Even If You Want to Leave, You Can’t (Slade House – A Book Review)

Slade House
Author: David Mitchell
Published: 2015

On Goodreads

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My Rating: Full boltFull boltFull boltFull boltFull bolt

Rated T for twists and turns of the Twilight Zone variety.


Keep your eyes peeled for a small black iron door.

Down the road and then down a narrow brick alley there is an entrance. It leads to the mysterious Slade House. At first, it’s almost as if it lures you in and you don’t want to leave but it’s not long before you notice something isn’t right. You’ll try to leave but can’t. You’re trapped but it’s okay because you’re not the first for it to happen to. The house and its two residents, siblings, draw in the ones that are different, lonely, or just intriguing every nine years because there’s something about them is satisfyingly delicious.

Welcome to Slade House.


This novel was nothing like I thought it would be. What the feck did I get myself into? It was like jumping into a wild episode of Supernatural. This is definitely one for the Winchester brothers. Creepy house with creepy twins that eat the souls of those they entrap like flies to flypaper so they can keep their immortality. This was super fecking weird, guys, but wildly good! Darkly surprising with each story, yet still containing those sips of humor that lighten the book up for a brief moment before diving back into its depths.

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My favorite part of this book wasn’t a character or the house. It was the way each following story folded back on moments that have happened previously in the book’s past and how each one of those meticulously left a ripple effect. It just gets me excited when the past comes into the future because that means it happened and it wasn’t forgotten as if never having happened. Sometimes I feel like a story forgets what’s happened in its story when it never reflects on it. Nostalgia isn’t a bad thing but it makes you go, “Wow.”.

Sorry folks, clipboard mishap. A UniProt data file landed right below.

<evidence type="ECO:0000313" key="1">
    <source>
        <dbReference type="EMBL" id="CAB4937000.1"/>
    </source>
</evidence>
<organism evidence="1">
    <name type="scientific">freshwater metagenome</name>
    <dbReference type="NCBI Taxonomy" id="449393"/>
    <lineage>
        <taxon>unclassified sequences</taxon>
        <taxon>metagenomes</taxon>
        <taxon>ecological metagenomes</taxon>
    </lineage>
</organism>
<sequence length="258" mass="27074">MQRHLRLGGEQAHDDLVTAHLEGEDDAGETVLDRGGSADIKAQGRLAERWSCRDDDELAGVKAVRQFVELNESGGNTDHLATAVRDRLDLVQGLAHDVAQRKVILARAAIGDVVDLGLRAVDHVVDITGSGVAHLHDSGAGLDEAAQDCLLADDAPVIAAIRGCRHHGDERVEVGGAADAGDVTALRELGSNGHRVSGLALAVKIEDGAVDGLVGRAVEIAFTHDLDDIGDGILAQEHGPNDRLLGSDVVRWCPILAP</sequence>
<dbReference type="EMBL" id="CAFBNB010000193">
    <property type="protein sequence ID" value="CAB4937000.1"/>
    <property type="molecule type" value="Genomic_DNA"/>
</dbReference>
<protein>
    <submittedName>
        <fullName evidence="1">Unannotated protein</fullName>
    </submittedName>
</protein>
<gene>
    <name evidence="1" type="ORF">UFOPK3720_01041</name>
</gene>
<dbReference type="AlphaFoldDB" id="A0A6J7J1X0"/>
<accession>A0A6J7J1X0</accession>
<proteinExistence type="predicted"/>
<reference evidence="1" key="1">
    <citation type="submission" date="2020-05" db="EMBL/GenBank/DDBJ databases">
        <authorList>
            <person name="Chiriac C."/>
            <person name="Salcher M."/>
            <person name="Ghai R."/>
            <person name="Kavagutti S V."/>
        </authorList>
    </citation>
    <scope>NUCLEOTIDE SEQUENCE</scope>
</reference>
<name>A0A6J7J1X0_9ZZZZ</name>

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Souls. I’ve never gotten a strong image on what souls could look like, but I got some good ones in this book. They’re like jellyfish almost. Makes me giggle a little. Aside from souls, the imagery of Slade House constantly shifted much like the house of Stephen King’s Rose Red (a mini-series that is soooo underrated). I was just constantly impressed and blown away.

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Each character varied, yet held insecurity or loneliness that pulled then into the house, and each was unique and tragic that you can’t help but hope they make it out alive. Just when you thought they just might make it out and to safety it’s too late. The antagonists: Norah and Jonah, come across as human and were anything but with how the. Whatever lies beyond their flesh-masks must be horrifying. I get shivers imagining it.



While I didn’t feel emotionally tethered, I was completely engaged and living for this book. Absolute superb and captivating storytelling. It’s sneaky and thrilling, much like Slade House itself and the ending is a mind-bending stunner. I am massively recommending it. Go on. Go put it on your TBR list. It’s worth it.



“…Just ‘cause you hear a ghostly voice doesn’t meant you have to take what it says as gospel.” (p. 71)

“Viewed through my psychic eyeballs, Slade House looks more Rocky Horror Picture Show than ‘a membrane between worlds’.” (Fern, p. 104)

“Sometimes I envy the weeping parents of the definitely dead you see on TV. Grief is an amputation, but hope is incurable hemophilia: you bleed and bleed and bleed.” (Freya, p. 146)

“…In all the tales, the myths, the rule is, if you eat or drink anything—pomegranate seeds, faerie wine, whatever—the place has a hold on you.” (Iris, p. 211)


More to come soon…                                                                                                



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